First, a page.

Authenticity and representation

Press/Media: Expert comment


The Health and Professions Council standards (HCPC, 2023) state:
“To be able to care for your service users, you must take care of yourself”. Ewen et al (2021) found that stress, caseload size and inadequate salary may be major factors which negatively impact on SLTs, and you can read more about this research on page 24. With the current increase in waiting times combined with fewer skilled staff, the situation has been exacerbated by the pandemic (RCSLT, 2021).

For such a relatively small profession, retention and the wellbeing of our members is essential to building an effective workforce. Job satisfaction and the drive to make a meaningful difference to our service users is the main reason we are SLTs.

How can we support one another, and what can RCSLT do? Waiting list initiatives and increased staffing needs realistic funding from central government. RCSLT lobbies the government and engages with MPs of all political stripes to highlight our often poorly understood roles and value. Members should not be afraid to highlight service gaps to their local MP at constituency surgeries alongside service users and their parents or carers. We must resist inappropriate rationing, demonstrating the negative impact of waiting for crucial services by helping service users tell their individual stories to commissioners and service providers.

As caring professionals, we set high standards for ourselves, often forgetting that our ability to care is contingent on being well rested and practising self care. This is

especially important for those of us who encounter additional barriers such as racism, ableism or homo-/bi-/transphobia. LGBTQ+ students and professionals face additional threats to their wellbeing. Lenell et al (2022) in a survey for ASHA reported that “...discomfort in living authentically during their academic programs can limit their success and growth as clinicians”.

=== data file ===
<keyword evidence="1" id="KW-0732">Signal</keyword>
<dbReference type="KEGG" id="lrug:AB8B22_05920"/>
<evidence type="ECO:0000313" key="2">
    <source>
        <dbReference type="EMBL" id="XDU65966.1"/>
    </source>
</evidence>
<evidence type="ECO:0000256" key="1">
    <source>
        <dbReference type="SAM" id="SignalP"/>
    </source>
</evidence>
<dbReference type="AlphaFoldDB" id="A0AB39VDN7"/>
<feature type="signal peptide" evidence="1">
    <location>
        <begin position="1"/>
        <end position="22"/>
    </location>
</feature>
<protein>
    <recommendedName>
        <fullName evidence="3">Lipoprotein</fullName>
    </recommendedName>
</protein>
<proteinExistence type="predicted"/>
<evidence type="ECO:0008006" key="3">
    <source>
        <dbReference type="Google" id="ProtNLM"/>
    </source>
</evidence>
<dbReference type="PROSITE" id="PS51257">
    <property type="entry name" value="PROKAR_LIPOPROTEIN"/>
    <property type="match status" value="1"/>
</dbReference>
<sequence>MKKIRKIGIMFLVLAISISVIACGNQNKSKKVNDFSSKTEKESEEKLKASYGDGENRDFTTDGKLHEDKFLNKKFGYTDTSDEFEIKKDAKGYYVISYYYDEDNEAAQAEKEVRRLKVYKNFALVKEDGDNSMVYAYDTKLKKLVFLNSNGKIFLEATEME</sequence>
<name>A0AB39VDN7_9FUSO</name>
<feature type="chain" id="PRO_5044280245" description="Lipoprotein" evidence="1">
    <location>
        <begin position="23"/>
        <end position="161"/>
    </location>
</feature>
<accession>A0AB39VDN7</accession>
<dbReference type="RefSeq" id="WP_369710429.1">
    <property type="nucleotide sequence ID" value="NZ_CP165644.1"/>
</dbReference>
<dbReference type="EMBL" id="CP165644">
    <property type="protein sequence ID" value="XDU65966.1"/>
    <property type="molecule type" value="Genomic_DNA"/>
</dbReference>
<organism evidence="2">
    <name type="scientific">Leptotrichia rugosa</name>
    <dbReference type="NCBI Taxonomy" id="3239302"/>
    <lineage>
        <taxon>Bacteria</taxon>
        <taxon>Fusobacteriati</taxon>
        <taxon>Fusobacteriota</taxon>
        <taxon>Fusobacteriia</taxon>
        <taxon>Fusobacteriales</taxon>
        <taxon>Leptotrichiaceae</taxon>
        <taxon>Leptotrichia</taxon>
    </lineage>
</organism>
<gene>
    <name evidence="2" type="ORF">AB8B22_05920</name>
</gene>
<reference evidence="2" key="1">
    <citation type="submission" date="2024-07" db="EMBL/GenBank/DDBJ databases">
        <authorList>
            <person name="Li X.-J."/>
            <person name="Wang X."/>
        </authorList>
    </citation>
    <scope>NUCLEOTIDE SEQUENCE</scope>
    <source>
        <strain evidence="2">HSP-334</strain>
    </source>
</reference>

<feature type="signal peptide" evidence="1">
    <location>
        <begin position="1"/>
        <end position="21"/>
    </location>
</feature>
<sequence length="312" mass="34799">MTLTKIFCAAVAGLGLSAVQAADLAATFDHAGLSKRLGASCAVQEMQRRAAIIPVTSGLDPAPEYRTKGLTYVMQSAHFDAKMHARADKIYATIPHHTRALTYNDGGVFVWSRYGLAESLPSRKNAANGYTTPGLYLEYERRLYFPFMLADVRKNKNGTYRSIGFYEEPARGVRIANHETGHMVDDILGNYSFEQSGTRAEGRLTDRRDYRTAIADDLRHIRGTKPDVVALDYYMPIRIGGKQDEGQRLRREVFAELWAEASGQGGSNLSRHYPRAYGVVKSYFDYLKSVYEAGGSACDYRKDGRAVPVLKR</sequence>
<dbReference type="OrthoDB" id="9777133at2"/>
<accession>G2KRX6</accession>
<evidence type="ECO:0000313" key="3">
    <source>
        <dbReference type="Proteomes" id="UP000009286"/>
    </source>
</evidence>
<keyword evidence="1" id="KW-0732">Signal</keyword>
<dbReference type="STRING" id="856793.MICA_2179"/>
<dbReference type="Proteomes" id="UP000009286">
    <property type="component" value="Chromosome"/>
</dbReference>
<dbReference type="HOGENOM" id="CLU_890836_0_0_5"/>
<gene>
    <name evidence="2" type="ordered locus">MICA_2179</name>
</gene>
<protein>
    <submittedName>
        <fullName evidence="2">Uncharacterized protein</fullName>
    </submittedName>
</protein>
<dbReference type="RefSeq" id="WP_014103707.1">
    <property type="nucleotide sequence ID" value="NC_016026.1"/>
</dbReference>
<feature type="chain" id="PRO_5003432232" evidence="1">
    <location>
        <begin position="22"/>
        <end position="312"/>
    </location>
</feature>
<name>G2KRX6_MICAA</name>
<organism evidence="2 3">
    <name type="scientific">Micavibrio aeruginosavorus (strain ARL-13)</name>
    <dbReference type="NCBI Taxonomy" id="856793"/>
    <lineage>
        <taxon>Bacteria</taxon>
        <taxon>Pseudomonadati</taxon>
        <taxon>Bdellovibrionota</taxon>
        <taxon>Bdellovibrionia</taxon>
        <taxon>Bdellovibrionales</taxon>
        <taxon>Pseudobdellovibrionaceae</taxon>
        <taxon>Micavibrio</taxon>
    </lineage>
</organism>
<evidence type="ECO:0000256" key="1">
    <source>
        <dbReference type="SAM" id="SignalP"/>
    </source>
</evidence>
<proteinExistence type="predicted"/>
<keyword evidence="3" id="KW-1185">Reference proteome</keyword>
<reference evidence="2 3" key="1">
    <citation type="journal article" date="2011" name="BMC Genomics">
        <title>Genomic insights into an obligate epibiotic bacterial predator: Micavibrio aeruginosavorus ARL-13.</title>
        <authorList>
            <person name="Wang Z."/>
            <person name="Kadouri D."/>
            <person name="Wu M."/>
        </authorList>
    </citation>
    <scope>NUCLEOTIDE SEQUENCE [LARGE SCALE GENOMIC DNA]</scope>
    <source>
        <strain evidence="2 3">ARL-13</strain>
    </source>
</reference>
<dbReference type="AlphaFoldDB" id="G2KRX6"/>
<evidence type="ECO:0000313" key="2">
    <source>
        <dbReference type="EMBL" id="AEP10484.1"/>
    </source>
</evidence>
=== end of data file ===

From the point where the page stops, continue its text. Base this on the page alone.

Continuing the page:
Many students and therapists face multiple barriers due to their intersectionality. Dealing with discrimination and microaggressions is exhausting in any workplace. For those working in healthcare settings, fear of negative attitudes from service users, carers or supervisors can make work life even more stressful (BMA, 2016).

Representation matters. Senior staff should model healthy habits, taking regular breaks, engaging in clinical supervision, and normalise discussions at team meetings on stress management and mental health enhancement. Leaders must be their authentic selves and show that there are many ways to be an SLT. Leaders should go out of their way to be inclusive, ensuring every team member feels included and supported. Every member has a responsibility to check on our colleagues. Many team leads do just that and it makes an enormous difference. Thank you so much. “We look after ourselves and each other.” (NHS, 2020)

DR SEAN PERT, RCSLT Chair of Trustees

Period1 Dec 2023

Media contributions


Media contributions

  • TitleAuthenticity and representation
    Degree of recognitionNational
    Media name/outletBulletin
    Media typePrint
    Country/TerritoryUnited Kingdom
    DescriptionDr Sean Pert reflects on how we can find the strength to care for our own and others’ wellbeing
    PersonsSean Pert